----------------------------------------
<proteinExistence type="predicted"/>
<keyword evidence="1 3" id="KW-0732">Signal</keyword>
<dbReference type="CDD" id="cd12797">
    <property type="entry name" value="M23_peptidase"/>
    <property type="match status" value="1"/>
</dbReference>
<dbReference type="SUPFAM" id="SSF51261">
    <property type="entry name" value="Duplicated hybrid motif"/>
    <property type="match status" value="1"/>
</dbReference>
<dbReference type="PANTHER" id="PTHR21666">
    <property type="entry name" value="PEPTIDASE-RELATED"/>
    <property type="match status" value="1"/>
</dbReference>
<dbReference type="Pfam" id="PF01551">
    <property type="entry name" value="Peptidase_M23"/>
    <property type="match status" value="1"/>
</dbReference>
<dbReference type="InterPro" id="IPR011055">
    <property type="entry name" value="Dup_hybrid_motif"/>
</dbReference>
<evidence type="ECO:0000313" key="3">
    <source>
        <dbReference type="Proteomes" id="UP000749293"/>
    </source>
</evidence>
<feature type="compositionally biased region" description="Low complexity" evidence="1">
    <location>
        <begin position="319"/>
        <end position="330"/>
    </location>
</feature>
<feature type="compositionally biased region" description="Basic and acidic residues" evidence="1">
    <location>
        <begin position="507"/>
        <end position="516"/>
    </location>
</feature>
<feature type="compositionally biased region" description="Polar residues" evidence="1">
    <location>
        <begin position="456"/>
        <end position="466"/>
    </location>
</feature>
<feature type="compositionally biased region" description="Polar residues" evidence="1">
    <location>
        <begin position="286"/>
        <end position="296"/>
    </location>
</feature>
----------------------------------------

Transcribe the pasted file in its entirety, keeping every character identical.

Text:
<proteinExistence type="predicted"/>
<keyword evidence="1 3" id="KW-0732">Signal</keyword>
<dbReference type="CDD" id="cd12797">
    <property type="entry name" value="M23_peptidase"/>
    <property type="match status" value="1"/>
</dbReference>
<dbReference type="SUPFAM" id="SSF51261">
    <property type="entry name" value="Duplicated hybrid motif"/>
    <property type="match status" value="1"/>
</dbReference>
<dbReference type="PANTHER" id="PTHR21666">
    <property type="entry name" value="PEPTIDASE-RELATED"/>
    <property type="match status" value="1"/>
</dbReference>
<dbReference type="Pfam" id="PF01551">
    <property type="entry name" value="Peptidase_M23"/>
    <property type="match status" value="1"/>
</dbReference>
<dbReference type="InterPro" id="IPR011055">
    <property type="entry name" value="Dup_hybrid_motif"/>
</dbReference>
<evidence type="ECO:0000313" key="3">
    <source>
        <dbReference type="Proteomes" id="UP000749293"/>
    </source>
</evidence>
<feature type="compositionally biased region" description="Low complexity" evidence="1">
    <location>
        <begin position="319"/>
        <end position="330"/>
    </location>
</feature>
<feature type="compositionally biased region" description="Basic and acidic residues" evidence="1">
    <location>
        <begin position="507"/>
        <end position="516"/>
    </location>
</feature>
<feature type="compositionally biased region" description="Polar residues" evidence="1">
    <location>
        <begin position="456"/>
        <end position="466"/>
    </location>
</feature>
<feature type="compositionally biased region" description="Polar residues" evidence="1">
    <location>
        <begin position="286"/>
        <end position="296"/>
    </location>
</feature>